Incomplete Data

It is too early to tell whether state and local initiatives will temper the appalling toll COVID-19 is extracting from black communities. But state officials’ focus on the issue in both red and blue states signals an awareness that immediate action is required to make a difference.

“I’m not saying Virginia is getting it right in every area or that we are where we want to be,” said Janice Underwood, the state’s first Cabinet-level director of diversity, equity and inclusion. “But we’re certainly not where we used to be.”

The reasons for the disproportionate number of cases and deaths in black communities are well-known. Blacks have a higher rate of underlying conditions such as diabetes, asthma and high blood pressure that make COVID-19 more dangerous.  They also are more likely to work in frontline jobs, live in crowded housing and use public transportation, increasing their exposure to the virus.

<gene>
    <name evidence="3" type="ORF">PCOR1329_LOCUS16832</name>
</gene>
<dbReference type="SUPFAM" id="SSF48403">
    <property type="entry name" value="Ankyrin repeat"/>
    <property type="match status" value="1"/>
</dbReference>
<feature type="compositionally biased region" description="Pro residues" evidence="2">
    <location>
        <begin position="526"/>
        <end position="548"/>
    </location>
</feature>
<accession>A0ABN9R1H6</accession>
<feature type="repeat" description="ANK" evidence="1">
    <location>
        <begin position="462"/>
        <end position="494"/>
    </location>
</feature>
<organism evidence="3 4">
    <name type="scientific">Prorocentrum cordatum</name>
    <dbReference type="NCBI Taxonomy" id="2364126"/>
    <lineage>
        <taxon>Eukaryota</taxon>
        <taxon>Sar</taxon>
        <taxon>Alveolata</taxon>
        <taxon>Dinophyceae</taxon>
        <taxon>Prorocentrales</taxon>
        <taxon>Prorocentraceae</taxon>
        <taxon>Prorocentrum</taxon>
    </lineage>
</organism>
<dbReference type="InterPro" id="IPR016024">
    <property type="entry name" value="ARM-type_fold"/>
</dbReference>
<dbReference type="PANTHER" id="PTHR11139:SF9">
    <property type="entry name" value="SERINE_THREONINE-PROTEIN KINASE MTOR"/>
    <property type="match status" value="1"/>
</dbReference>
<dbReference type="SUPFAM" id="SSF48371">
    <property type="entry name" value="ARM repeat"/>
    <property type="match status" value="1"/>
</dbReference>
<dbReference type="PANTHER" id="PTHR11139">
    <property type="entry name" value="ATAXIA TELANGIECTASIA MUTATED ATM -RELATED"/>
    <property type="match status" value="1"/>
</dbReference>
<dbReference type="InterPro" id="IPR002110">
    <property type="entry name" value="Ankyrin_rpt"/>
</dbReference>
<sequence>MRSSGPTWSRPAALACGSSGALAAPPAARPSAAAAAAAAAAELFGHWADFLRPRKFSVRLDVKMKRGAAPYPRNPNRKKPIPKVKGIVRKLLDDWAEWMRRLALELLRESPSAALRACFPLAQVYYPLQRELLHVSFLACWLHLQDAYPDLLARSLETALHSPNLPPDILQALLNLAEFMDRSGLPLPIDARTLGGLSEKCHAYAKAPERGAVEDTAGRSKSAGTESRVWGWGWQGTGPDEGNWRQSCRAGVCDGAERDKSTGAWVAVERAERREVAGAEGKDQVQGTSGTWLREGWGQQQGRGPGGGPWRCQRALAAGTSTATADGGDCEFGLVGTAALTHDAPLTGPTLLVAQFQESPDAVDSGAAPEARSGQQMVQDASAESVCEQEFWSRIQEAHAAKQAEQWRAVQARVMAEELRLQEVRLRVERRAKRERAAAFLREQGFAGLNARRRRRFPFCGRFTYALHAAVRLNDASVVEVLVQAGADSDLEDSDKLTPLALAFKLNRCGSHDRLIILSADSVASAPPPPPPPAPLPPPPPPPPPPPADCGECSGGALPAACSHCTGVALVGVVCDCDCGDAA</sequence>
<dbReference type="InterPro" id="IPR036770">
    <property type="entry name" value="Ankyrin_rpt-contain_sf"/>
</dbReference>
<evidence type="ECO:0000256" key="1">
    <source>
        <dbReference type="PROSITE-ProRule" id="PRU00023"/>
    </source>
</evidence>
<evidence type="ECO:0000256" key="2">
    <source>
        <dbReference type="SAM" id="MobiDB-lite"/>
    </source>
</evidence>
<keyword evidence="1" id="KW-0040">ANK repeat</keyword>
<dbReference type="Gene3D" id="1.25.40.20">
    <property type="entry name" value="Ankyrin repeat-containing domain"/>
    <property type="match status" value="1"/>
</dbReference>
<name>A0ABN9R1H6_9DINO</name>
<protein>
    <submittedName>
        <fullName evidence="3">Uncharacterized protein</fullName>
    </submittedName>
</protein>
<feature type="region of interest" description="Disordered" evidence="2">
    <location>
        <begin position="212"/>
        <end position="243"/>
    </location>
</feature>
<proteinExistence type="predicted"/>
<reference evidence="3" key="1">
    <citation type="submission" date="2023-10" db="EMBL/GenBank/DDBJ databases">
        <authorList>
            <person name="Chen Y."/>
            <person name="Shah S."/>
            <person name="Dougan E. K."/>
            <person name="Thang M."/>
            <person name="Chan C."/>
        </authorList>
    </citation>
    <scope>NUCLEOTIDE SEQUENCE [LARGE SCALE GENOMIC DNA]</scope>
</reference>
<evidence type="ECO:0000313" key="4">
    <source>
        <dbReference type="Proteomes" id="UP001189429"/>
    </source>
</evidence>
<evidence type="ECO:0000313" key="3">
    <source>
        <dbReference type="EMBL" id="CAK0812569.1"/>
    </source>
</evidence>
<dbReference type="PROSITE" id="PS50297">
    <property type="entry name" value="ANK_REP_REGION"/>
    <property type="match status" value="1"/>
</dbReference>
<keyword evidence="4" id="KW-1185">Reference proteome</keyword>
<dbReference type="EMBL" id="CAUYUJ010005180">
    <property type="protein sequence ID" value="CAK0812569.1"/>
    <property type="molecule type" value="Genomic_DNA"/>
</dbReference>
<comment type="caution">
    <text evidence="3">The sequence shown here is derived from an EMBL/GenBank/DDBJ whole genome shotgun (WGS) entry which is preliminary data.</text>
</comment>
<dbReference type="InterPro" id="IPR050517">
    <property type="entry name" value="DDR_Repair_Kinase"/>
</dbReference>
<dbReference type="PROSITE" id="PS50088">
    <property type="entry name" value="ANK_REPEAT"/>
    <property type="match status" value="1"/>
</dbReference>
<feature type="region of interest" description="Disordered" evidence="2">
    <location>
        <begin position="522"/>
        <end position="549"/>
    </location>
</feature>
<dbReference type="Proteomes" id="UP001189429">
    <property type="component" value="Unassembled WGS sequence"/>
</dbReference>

“These problems have been going on for a long time,” Cooper said. “A lot of folks are acting surprised by this. It’s not because of their race that this is happening. The virus isn’t going after black people. It’s because of structural inequities that have led to poor health and greater exposure to the virus.”

Forty-one states are collecting race data on COVID-19 cases and deaths, but the lack of detail leaves many questions unanswered.

“We’ve got to address the specific underlying problems in these urban neighborhoods and rural communities as quickly as possible,” Cooper said. “Is it because there’s not enough testing? Not enough doctors or ventilators in the hospitals? Overcrowded housing and not enough access to food?”